Fort Bo-Ga-Ko-Te-Za. That is the name the neighborhood kids created to christen the new “fort” – a collection of used plywood, tin, and old scrap material lifted from our parents’ garages and assembled into a shaky but relatively sturdy tent-like structure in the woods behind our houses. The name, of course, was an amalgamation of the first syllable of each fort builder’s last name. We thought we were so clever – young New York Times puzzle masters before we had ever heard of an anagram.
For the neighborhood kids growing up in the late 60’s, the fort was a representation of both our independence and ingenuity. We had a place to call home on those beautiful and endless summer evenings where it stayed light until well past 9 p.m., signaling we would not be called back home until darkness fell. Summer meant no school and an extra hour or two with our friends swapping stories. More important, we designed and built the BoGaKoTeZa sanctuary with our own hands. What a pleasurable reminder this was of our early team building efforts.
Growing up on The Hill, as it was commonly referred to, was an exercise in youthful utopia. In the 1950’s, many young married couples pushed slightly westward in the Chicago suburbs to secure an affordable home with a small piece of land. Most of the homes were similar tidy brick ranch structures with 3 bedrooms, 1 bath, a family room, and a 1 car garage positioned on a quarter-acre (or less) of land. The very rare split-level would occasionally interrupt the sea of small ranch homes. Situated behind the houses on our block were sloping dense woods where we would walk, play, and socialize for hours. Kids ruled the neighborhood. It seems that nearly all the parents were in their middle to late 20s, of Bohemian or Polish ancestry, and had several kids in tow. The neighbors at the end of our block had 6 children, and our next door neighbors – the “Za” in the name of our fort - ultimately had 8 children. We were the exception – Irish Catholic with a relatively paltry 4 children.
This was a period when kids went outdoors and played. Perhaps in the spirit of pre-video game suburbia, kids were forced to congregate, play sports, communicate, and learn from each other. Our backyard, like that of all the neighbors, and in stark contradiction to Robert Frost's admonition that "good fences make good neighbors", was devoid of a fence and represented an open invitation of friendship. The backyard, meanwhile, was never an appropriate advertisement for Scot’s Turf Builder. Instead, our backyard was an active child’s paradise, simultaneously torn up to construct a mini golf course, beaten down in straight lines where we frequently ran the bases, or shredded completely to accommodate a lawn hockey game complete with homemade nets constructed of wood and chicken wire. Perhaps the greatest news was that our parents would either help in the construction of the various backyard games or, at the very least, enjoy having all the neighborhood kids visit and play. Except when we would inadvertently destroy the same sapling that my dad tried to plant, year after year.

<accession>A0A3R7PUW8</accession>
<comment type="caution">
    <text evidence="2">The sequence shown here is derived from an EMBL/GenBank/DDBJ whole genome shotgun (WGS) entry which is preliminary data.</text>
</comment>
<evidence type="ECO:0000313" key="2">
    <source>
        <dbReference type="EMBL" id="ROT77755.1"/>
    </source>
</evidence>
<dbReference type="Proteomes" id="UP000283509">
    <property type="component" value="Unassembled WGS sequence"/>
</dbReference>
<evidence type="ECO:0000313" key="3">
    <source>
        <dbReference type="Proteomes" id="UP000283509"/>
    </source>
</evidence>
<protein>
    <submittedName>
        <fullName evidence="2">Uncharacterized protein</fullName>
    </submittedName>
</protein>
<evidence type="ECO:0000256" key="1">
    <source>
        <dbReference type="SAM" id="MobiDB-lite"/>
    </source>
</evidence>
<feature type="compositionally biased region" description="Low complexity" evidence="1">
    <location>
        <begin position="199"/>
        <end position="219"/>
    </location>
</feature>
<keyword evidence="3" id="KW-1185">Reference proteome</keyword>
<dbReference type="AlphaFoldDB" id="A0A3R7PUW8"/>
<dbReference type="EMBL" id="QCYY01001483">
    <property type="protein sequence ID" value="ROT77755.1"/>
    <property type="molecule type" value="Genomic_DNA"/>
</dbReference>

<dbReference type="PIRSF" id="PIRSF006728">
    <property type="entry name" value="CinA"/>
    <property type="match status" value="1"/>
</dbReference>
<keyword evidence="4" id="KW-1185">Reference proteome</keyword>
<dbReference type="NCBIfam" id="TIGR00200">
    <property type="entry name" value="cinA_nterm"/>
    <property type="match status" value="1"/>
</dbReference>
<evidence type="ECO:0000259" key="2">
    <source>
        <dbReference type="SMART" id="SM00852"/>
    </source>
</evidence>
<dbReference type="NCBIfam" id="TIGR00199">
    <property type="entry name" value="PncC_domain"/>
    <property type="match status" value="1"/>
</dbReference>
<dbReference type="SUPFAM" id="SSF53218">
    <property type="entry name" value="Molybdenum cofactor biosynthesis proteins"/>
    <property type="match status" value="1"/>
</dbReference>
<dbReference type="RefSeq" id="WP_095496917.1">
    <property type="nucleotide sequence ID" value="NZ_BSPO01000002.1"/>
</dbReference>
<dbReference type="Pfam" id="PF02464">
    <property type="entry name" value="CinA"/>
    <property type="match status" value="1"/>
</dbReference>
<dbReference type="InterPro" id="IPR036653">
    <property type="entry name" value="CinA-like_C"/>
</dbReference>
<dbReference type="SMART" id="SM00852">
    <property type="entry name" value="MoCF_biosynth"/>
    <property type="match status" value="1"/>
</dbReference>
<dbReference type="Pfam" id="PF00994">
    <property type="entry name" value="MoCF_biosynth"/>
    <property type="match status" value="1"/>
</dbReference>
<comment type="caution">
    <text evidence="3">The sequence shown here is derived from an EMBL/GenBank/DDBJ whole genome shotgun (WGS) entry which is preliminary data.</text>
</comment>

The Hill was not only a haven for kids. For some relatively strange reason (strange by today’s standards anyway), the parents all got along seemingly well, too. They were part of bowling leagues, social clubs, invitees for each other’s parties, and communal workers when the water well needed to be repaired. This was a group of young people who rarely had two nickels to rub together, but who always helped each other and pulled together in time of need. These neighbors never moved. To this day, 50 plus years later, there remains a handful of the old guard still living on The Hill. Our 40-year home tenure was probably the norm.
The Hill was also a place of great experimentation. Most of the neighbor kids had their first communal taste of alcohol or nicotine, represented in the form of a beer or pack of cigarettes surreptitiously pilfered from someone’s house. And many more kids had that first kiss with the neighbor girl. With the assistance of my best neighborhood friend, a girl with whom I enjoyed that first kiss, I even unintentionally lit my first and only forest fire. It certainly didn’t help matters that as the fire started to spread, we tried to “smother” the conflagration with dried leaves to the horror of the volunteer fire department. That’s a story for another time.
From a child’s perspective, we were engaging in exciting yet debaucherous and sinful activities that might forever condemn us to hell. Forty years later, it is obvious that these were innocent and perhaps even necessary steps in our adolescent development.
Fort BoGaKoTeZa lasted a couple of summers and in the end was torn down or died of neglect as we grew older. I can’t remember which. But I do remember the pride in its construction and the joy we all felt hanging out there. These were simpler days, forever gone, only to be pulled from our memories. I miss The Hill.